I’ve written stories and poems since I could string a series of words together with a pencil in my Big Chief Writing Tablet. My first short story was about a girl, Miranda, and her horse. (Like many young girls, I really wanted, but would never get, a horse.) I wrote poems in my early teens that began:
No longer inspired
By childish games
Yes, a true prodigy.
Beyond short stories and poetry, I wrote in a journal for decades. I’ve got boxes of notebooks, most of them with hardback black covers, but some floral, leafy green, and one emblazoned with a sunset photo. (I’ve got a pact with a friend who promises to throw them away, without reading them, upon my death.) This blog, although anonymous, is as close as I’ve ever come to allowing my writing to have an audience. While I have shared short stories like the one of Miranda and her horse with friends and family, before I began this blog, I never shared my intimate writings.
I’ve thought for years about writing a memoir. Or thinly-veiled fiction. Some writers have to make up stories from whole cloth or use events from the lives of others. I have the opposite problem–too much material. What would my memoir include? I couldn’t include it all: unhappy childhood, drug and alcohol-filled teens and twenties, promiscuity, married boyfriends, alcoholic boyfriends, pedophile boyfriend, moochers, scammers, users, eating disorder, struggles with weight and body image, alcoholic father and two brothers, co-dependent mother, both alcoholic brothers dying in their 50s within less than a year of each other, death of my father sandwiched in the middle of that awful year, mother falling ill shortly thereafter and after four months of rehabilitation, being well enough to move into assisted living. And then there’s the fact that I’m 50, single, never married, living alone with three cats, and have a career in a male-dominated field that I sort of fell into and that now has attached itself to me like a giant barnacle because unfortunately, I’m good at it.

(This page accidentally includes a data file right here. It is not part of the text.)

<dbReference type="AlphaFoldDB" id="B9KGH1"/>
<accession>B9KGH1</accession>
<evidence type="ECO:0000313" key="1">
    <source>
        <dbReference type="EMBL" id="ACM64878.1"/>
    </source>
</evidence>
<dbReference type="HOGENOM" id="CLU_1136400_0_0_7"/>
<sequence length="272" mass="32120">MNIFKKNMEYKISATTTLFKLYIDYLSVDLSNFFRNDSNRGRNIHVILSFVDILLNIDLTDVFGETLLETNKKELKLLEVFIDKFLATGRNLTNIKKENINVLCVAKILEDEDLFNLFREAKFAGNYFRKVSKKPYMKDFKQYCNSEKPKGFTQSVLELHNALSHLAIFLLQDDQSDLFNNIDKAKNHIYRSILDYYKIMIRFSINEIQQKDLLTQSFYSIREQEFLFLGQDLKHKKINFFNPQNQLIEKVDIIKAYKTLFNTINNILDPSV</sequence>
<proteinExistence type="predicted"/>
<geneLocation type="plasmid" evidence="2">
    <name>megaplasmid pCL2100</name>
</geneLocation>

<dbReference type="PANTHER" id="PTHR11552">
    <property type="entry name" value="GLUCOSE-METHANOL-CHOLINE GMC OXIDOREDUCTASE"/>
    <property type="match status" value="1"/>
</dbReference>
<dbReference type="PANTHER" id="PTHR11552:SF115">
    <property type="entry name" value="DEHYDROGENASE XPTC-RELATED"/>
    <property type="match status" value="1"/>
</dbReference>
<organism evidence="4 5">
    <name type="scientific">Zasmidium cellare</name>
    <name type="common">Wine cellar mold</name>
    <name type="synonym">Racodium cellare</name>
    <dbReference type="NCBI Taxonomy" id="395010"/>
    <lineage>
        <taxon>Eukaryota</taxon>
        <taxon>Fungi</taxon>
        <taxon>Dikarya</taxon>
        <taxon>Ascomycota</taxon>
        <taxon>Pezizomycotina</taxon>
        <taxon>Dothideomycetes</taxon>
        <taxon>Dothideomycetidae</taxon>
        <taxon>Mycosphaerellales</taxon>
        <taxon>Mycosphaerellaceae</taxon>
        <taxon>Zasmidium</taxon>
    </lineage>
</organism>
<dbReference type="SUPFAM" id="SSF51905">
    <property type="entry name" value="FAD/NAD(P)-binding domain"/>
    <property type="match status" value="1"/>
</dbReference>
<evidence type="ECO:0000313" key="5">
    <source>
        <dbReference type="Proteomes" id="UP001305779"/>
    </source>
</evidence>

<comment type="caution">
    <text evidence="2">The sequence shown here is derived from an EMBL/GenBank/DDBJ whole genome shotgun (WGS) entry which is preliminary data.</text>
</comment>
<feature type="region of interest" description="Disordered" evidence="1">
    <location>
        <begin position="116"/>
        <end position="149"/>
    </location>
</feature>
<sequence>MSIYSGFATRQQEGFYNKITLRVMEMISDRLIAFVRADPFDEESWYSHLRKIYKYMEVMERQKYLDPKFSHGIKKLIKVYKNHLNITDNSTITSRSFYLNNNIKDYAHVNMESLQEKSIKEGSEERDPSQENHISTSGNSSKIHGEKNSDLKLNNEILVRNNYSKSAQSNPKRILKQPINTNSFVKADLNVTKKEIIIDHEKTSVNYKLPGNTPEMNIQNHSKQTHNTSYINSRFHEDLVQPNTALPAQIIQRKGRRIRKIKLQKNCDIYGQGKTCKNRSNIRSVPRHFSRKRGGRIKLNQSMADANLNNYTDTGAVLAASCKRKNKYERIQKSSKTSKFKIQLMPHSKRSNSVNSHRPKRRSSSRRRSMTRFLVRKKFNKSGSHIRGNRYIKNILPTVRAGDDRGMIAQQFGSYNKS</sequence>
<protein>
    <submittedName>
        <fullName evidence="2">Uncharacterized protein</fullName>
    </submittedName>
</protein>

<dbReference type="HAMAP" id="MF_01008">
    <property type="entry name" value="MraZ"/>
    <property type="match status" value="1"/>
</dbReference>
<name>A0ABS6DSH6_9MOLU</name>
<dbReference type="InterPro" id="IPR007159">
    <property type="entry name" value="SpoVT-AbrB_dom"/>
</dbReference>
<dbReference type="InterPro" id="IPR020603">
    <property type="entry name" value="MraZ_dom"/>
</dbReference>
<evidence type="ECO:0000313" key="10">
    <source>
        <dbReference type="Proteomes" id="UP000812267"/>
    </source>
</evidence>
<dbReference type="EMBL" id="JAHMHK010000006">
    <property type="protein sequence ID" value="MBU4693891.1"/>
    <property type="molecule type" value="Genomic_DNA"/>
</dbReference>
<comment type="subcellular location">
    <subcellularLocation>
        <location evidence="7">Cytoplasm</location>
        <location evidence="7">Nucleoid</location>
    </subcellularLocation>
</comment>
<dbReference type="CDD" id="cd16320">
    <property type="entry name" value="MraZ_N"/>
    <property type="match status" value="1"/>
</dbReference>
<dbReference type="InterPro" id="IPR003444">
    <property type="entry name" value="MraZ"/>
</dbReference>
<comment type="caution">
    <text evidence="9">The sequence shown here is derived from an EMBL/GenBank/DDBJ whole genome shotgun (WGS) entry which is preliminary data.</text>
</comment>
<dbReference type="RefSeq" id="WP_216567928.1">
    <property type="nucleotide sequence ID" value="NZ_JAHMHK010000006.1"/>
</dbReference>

My life is one big passé cliché. How do you write a memoir with so much already-done material? Not to mention the distress it would cause my remaining family. Until I write my story as fiction, or retire and become fearless, this is my medium.
While some people may prefer cat stories and vacation photos, which I indulge in from time to time, my deeper desire is to reach out to a somewhat different audience. A woman out there sitting alone on her sofa on a cold, overcast Sunday afternoon, cuddled up with her cats under a faux fur blanket. A woman wondering whether she’s utterly lost, whether her childless partnerless life is devoid of meaning, whether loving her cats as if they were her children makes her odd. A woman who is thrilled that her recently-rescued stray is sitting on the arm of the sofa behind her head, purring loudly, while her step-sister is curled up on the faux-fur blanket on the other end of the sofa, napping. (Never mind that the third kitty is upstairs being unsociable, as usual.) A woman who, as she reads my blog, knows she is not alone in her aloneness. She knows that there are other single, never-married women out there who have endured the death of their parents and siblings alone. Who have vacationed alone. Who sleep, each night, alone (with cats). Women who, despite the tragedies and heartache they have endured, are content. And they are not alone.